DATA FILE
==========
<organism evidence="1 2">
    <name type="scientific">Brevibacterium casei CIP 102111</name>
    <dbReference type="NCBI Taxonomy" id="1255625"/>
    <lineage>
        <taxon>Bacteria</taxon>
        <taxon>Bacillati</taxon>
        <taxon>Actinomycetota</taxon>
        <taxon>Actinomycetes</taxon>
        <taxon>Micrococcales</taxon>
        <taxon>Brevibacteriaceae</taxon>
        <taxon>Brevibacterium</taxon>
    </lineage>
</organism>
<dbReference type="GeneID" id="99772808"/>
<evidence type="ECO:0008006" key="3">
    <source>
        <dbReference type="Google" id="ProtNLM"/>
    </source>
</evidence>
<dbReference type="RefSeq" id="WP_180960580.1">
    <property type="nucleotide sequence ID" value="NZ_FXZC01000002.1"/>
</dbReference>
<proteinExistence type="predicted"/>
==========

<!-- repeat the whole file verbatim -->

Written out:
<organism evidence="1 2">
    <name type="scientific">Brevibacterium casei CIP 102111</name>
    <dbReference type="NCBI Taxonomy" id="1255625"/>
    <lineage>
        <taxon>Bacteria</taxon>
        <taxon>Bacillati</taxon>
        <taxon>Actinomycetota</taxon>
        <taxon>Actinomycetes</taxon>
        <taxon>Micrococcales</taxon>
        <taxon>Brevibacteriaceae</taxon>
        <taxon>Brevibacterium</taxon>
    </lineage>
</organism>
<dbReference type="GeneID" id="99772808"/>
<evidence type="ECO:0008006" key="3">
    <source>
        <dbReference type="Google" id="ProtNLM"/>
    </source>
</evidence>
<dbReference type="RefSeq" id="WP_180960580.1">
    <property type="nucleotide sequence ID" value="NZ_FXZC01000002.1"/>
</dbReference>
<proteinExistence type="predicted"/>